According to an alert from the Kansas Rural Center, hearings will be held Wednesday, Feb. 12, on SB 300 which would prohibit sales of unpasteurized milk, and on Thursday Feb. 13, on SB 308 which will allow on-farm retail sale of unpasteurized milk as long as certain labeling and advertising requirements are met.
“KRC has been contacted by several small farmers and dairies who are very concerned that SB 300 will take away a small enterprise on their farms and deprive their customers of a needed/desired product,” the alert states. “SB 308 which outlines new labeling requirements for unpasteurized milk is also a concern as it levies what they feel is unnecessary/unfair regulation of a small business. These farmers are well aware of health and safety concerns but are providing a product that people in their communities want and need. They see this as a move of Big Ag and the dairy industry to not just control small operations but to shut them down, or leave them with no choice but to break the law if they continue sales. Such sales are a part of a local food system and prohibiting them could set a precedent for our Big Food System to discourage or shut down other products.”
An existing law currently exempts on farm retail sales of unpasteurized milk and milk products. SB 200 would remove the definition of this designation.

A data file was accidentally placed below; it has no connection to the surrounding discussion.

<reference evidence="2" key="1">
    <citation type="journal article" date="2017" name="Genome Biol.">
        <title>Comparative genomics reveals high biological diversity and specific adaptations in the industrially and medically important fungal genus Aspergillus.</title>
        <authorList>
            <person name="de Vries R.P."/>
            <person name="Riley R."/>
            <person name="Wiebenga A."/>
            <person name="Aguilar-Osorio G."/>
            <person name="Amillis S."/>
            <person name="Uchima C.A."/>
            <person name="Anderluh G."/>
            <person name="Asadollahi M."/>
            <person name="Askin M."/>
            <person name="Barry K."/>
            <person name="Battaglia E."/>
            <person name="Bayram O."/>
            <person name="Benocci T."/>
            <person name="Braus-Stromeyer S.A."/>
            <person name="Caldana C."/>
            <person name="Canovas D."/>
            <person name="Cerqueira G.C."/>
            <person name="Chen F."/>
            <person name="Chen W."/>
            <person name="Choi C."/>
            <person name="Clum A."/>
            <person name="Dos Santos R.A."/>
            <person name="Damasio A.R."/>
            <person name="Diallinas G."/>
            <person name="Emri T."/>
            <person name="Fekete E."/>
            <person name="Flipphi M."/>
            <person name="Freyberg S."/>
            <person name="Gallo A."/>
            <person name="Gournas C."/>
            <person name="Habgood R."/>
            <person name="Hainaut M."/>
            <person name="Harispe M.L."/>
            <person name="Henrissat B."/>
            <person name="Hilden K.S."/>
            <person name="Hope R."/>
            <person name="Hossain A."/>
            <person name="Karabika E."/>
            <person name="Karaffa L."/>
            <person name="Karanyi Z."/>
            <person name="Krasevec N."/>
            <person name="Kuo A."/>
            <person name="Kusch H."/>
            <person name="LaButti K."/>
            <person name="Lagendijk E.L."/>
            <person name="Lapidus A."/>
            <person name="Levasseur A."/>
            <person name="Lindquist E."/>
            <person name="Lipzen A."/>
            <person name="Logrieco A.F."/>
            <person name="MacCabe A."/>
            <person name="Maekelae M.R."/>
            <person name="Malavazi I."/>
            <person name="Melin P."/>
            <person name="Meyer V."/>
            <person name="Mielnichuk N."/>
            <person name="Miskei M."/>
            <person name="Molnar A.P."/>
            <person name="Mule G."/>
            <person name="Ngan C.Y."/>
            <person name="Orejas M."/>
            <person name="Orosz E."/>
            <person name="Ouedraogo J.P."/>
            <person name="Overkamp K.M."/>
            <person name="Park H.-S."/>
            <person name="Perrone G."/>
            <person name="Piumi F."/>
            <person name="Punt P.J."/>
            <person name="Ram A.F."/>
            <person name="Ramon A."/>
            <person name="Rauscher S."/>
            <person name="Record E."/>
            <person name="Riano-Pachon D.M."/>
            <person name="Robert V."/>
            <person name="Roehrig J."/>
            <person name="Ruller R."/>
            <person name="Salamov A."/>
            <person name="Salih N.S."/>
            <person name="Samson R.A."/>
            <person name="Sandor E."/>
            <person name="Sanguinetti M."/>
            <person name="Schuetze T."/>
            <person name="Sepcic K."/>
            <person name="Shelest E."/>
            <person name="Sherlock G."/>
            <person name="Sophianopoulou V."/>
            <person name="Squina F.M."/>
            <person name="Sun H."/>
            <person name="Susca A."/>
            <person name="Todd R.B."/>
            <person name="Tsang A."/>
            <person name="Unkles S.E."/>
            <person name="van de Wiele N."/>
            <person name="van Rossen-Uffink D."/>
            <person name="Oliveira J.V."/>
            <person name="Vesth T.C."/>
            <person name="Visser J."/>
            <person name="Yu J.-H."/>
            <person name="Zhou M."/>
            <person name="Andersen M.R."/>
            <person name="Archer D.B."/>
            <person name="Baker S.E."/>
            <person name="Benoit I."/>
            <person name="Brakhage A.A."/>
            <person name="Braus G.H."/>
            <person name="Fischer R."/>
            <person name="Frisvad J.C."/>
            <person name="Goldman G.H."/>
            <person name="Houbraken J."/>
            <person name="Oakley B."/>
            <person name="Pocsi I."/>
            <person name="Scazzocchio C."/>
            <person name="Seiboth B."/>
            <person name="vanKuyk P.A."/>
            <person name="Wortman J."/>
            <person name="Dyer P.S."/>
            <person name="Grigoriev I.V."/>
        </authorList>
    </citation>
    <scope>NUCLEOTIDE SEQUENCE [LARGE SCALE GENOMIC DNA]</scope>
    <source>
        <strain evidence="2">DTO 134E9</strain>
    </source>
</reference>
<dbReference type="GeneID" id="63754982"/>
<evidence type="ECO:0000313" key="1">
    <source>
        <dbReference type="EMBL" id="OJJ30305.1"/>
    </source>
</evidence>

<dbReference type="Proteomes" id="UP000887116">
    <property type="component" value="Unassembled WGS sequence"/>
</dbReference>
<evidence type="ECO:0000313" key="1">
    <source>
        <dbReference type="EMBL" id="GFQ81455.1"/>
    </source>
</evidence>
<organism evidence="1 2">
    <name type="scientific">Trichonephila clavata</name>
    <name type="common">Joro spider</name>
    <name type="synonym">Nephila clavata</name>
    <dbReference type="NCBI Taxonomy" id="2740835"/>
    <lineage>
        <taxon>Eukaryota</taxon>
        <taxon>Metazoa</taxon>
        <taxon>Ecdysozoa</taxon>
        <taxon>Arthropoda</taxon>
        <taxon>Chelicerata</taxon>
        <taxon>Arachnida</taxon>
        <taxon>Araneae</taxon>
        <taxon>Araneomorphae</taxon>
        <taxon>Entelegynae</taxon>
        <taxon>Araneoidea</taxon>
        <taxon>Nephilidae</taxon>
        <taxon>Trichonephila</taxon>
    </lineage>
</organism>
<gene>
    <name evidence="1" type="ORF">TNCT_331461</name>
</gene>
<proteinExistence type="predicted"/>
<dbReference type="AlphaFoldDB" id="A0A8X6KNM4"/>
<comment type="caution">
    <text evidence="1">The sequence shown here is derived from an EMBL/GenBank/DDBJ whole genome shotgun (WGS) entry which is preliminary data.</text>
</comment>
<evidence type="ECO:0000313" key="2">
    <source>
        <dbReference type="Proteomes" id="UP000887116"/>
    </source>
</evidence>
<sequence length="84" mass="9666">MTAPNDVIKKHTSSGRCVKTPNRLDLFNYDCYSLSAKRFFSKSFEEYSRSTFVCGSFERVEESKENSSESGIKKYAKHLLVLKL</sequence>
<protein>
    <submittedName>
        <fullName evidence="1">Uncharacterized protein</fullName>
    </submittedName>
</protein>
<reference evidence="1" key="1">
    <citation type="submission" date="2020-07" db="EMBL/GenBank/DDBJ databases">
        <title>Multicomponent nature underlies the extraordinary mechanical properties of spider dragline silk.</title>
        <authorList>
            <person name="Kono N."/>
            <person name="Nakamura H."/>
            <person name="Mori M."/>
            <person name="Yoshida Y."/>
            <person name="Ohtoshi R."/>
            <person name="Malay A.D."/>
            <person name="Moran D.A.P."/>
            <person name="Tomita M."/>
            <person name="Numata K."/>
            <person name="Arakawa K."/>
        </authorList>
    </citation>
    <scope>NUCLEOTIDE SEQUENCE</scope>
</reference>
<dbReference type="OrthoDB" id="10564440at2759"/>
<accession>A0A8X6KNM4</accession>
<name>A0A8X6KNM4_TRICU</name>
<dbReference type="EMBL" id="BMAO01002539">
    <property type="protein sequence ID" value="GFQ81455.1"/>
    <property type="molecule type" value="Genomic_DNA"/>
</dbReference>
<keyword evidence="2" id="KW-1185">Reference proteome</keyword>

The Kansas Dairy Association supports this action, but it would harm small dairies and anyone selling direct to customers on the farm with small amounts of milk, the KRC alert states
SB 308 which clarifies and increases labeling requirements was introduced by the Kansas Department of Agriculture concerning milk, cream, dairy products and on-farm retail sale of milk to make on-farm retail sale of milk and milk-products lawful, but only if the label or advertisement for the products contains language specified in the bill.
The bill would exempt milk or milk products produced for on-farm retail sale from the current statutory definition of milk. On-farm retail sales of milk or milk products would be defined as the sale of ungraded raw milk or ungraded raw milk products. The prohibition against the person making these sales promoting the sales in any manner other than a sign posted on the premises of the dairy farm would be removed. It does require some very specific print and language for the labels.
If you have concerns about either or both of these bills, contact a member of the Senate Agriculture committee. Sen. Mary Jo Taylor represents the 33rd District, and serves on the Senate Agriculture & Natural REsource Committee. She can be reacheed via email at MaryJo.Taylor@senate.ag.gov.